Such activity was not without its costs—women novelists were often scorned by contemporaries for preferring the writer’s desk to the hearth—and an aim of this study is to discover why middle-class women in nineteenth-century Latin America would risk tarnishing their reputations and bursting the protective bubble of domesticity to write in the male-dominated and public genre of the novel.
What makes these three women novelists’ stories unique, urgent, and necessary is that they dreamed new women for a modern age in texts that focus on the sociology and psychology of women and in which the authors imagine alternatives to women’s roles and feminized identities in a world that has not yet admitted them. Thus the fiction studied here is imaginative and creative, based on fantasy rather than the realities of nation building in the era. The reader discovers, then, that these novelists’ reward was worth the risk of ridicule: an important goal of their writing was to imagine (and invite readers to imagine) new definitions of womanhood. In so doing, they were liberating their sex from an oppressive domestic feminine ideal: the Angel of the House, in brief, the notion that a woman’s virtue is measured by her dedication to domestic life, self-sacrifice, and servitude to her family.
Because the law denied women direct means of swaying public opinion (through, for example, voting or running for office), writing a novel was a way for the gentle sex to insert their voices into the national dialogue. Barragán, Cabello, and Roqué committed to press tales that included dynamic, intelligent, and desirous heroines, thereby contradicting national images of female passivity and abnegation. Like Simone de Beauvoir in France; Virginia Woolf in Britain; and later, fellow Latin Americans Rosario Castellanos in Mexico and Rosario Ferré in Puerto Rico, our nineteenth-century novelists and other women writers of their generation knew that the cultivation of the self was key to sparking feminist awareness (although they may not have used this term); they experienced the epiphany of recognizing one’s oppressed condition, or “click” moment, as the U.S. feminist Betty Friedan appropriately termed it in The Feminine Mystique. Barragán, Cabello, and Roqué were part of the group of women intellectual precursors to the feminist movement of the twentieth century because they represent early efforts to reclaim the female self and define womanhood in Latin America for a modern era.
The opening quote to this Introduction provides insight into the serious challenges that women novelists faced. Arguments such as Barreda’s were used in public policy decisions to limit women’s education to basic reading, some geography or other general culture, and the domestic arts. Not all public writing was taboo for women; flowery, often insipid poetic verses appeared sporadically in popular periodicals because poetry was considered a “feminine” genre fed by instinct, nerves, “la loca de la casa” (imagination), and feeling. Although there were women poets who cultivated the genre to a high artistic and intellectual level, such as the famed Cuban novelist, poet, and playwright Gertrudis Gómez de Avellaneda (1814–1873), and the well-known Puerto Rican patriot and poet Lola Rodríguez de Tió (1843–1924), poetry that appeared in women’s periodicals often expressed the joys of motherhood, religious devotion, or some other chaste love in a simplistic and syrupy way that upheld patriarchal values.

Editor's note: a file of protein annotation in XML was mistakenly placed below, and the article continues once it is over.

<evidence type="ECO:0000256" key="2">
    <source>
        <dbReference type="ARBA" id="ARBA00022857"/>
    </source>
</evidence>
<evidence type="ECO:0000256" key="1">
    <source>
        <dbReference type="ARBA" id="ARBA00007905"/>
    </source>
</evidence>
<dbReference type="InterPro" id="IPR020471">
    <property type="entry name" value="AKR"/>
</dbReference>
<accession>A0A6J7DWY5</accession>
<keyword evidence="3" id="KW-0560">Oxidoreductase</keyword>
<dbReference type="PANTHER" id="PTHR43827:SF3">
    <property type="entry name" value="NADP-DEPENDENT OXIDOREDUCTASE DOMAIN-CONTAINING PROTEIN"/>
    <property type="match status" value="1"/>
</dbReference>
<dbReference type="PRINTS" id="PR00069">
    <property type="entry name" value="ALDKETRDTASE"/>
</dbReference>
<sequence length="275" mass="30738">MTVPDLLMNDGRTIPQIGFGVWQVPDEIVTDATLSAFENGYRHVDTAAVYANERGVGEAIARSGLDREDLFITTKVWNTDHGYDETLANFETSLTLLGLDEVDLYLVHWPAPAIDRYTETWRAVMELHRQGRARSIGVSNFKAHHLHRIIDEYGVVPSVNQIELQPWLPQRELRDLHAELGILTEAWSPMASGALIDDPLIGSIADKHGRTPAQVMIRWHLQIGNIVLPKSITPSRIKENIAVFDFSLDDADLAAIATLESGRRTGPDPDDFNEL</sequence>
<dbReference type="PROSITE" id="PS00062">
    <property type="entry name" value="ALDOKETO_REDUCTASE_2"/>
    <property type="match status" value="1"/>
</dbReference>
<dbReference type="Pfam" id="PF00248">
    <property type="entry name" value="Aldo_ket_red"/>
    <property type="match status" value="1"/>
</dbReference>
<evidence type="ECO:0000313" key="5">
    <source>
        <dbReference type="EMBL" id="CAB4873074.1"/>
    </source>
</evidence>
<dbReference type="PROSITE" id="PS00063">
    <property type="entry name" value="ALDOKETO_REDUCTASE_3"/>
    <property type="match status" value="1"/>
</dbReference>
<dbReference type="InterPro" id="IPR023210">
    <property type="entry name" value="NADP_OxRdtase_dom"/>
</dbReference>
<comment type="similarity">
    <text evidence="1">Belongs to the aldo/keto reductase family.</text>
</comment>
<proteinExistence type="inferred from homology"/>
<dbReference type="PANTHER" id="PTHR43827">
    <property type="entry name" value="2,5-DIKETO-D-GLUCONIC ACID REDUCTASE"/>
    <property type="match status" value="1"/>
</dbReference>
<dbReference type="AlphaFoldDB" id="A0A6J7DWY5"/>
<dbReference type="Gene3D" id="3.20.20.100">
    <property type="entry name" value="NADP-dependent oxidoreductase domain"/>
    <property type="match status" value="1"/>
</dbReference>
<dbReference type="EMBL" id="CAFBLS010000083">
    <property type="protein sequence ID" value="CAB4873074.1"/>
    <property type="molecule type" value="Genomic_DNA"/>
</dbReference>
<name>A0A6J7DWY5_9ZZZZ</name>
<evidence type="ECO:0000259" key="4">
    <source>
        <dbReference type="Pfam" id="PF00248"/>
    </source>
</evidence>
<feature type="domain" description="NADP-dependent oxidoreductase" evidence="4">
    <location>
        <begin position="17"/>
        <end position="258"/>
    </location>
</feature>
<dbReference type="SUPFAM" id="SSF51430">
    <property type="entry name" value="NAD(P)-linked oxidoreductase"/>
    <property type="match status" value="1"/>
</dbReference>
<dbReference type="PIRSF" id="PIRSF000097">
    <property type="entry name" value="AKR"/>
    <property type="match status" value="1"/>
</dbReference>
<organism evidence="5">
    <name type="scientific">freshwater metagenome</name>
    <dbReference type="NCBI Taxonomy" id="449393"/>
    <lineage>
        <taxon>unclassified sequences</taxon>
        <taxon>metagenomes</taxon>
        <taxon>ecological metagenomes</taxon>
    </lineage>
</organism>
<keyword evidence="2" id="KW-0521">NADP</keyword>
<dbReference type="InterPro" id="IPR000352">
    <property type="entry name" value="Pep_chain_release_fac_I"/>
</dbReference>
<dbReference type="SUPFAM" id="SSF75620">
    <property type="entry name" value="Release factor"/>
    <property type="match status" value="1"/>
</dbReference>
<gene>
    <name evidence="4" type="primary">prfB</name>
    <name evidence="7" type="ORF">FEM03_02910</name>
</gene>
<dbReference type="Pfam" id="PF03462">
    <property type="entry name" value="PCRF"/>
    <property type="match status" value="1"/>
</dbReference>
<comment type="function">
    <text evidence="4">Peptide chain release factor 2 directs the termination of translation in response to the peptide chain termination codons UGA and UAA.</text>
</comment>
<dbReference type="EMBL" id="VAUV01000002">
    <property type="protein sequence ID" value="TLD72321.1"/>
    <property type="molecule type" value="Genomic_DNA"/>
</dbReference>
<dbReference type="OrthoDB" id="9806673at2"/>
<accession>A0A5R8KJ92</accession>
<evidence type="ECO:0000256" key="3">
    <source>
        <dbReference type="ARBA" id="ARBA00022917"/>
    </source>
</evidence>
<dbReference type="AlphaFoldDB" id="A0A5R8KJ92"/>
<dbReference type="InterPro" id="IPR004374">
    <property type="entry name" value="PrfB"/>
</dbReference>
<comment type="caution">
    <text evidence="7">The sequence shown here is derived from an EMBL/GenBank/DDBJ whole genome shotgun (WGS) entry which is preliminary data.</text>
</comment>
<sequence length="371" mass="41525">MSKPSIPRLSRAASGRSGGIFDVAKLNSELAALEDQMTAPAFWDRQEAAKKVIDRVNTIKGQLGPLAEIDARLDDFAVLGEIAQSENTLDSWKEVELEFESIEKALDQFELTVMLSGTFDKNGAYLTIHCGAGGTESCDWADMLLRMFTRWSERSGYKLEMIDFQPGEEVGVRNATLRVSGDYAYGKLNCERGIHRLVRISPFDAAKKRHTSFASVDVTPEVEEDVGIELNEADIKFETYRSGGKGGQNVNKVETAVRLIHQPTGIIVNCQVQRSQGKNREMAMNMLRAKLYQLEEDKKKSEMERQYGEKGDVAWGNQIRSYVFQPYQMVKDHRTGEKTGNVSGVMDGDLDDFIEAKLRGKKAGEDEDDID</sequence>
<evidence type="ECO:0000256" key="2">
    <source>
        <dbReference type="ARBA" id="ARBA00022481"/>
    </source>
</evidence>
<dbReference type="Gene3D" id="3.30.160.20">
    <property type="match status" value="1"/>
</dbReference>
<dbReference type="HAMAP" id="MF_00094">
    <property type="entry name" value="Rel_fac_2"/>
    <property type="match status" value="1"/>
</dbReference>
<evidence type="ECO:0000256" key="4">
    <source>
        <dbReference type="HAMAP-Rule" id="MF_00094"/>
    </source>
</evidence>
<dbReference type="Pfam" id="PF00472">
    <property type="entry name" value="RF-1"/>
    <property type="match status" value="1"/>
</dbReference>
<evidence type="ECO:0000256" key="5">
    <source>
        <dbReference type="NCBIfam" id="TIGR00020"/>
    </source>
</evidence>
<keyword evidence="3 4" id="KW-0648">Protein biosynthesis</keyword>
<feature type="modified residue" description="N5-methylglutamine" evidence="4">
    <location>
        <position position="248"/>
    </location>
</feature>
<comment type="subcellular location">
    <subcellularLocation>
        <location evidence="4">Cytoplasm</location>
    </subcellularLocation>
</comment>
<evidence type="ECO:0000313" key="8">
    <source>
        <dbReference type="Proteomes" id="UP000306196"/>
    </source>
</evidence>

To write a novel, however, was another matter entirely. It was believed that “women who wrote, expressing their thinking in public media such as newspapers and novels, were exposing themselves to mental incapacitation as a consequence of their weak constitution” (Zalduondo 2001, 168). Narration implied a degree of intellectual acumen only recognized in men, who were capable of constructing characters with some psychological depth, thinking through a plot line, creating suspense, and dreaming up picturesque descriptions and adventures. Furthermore, publishing a work of fiction often implied knowledge of the public sphere, risqué love affairs, and politics—themes off limits to women, who were obligated to guard their virtue and innocence from such worldly matters. Not least among the reasons women were not supposed to write prose was that it meant that they would have a public voice; a woman author held the attention of a reader for the course of several hundred pages. She had an audience. Indeed, she had power, because she earned an opportunity to pen her own version of the world and present this subjective alternative reality to a reading public. And, as Angel Rama roundly proves in La ciudad letrada, the literate public was the ruling class.
The female novelist, then, challenged traditional beliefs of the ruling class in several ways: she was a threat to the domestic status quo, she proved wrong the notion that the female brain was incapable of abstraction and intellectual activity, and she forged a forum for her views. In a backlash, women who wrote prose were often referred to as unfeminine, virile, or unnatural for daring to let their creativity overflow onto the public page. As the scholar of women’s narrative of nineteenth-century Spain Lou Charnon-Deutsch affirms, “Book writing was defined as a manly occupation; if a woman made a mark in the literary world, it was for her virile style, a distinction that always bore a price” (1994, 8). The three women writers whose prose we will explore risked their protected middle-class existences and exposed themselves to the critique of many in order to crack, or perhaps even shatter, the ubiquitous social signifier of angelic womanhood.
The Pervasive Obstacle: The Angel of the House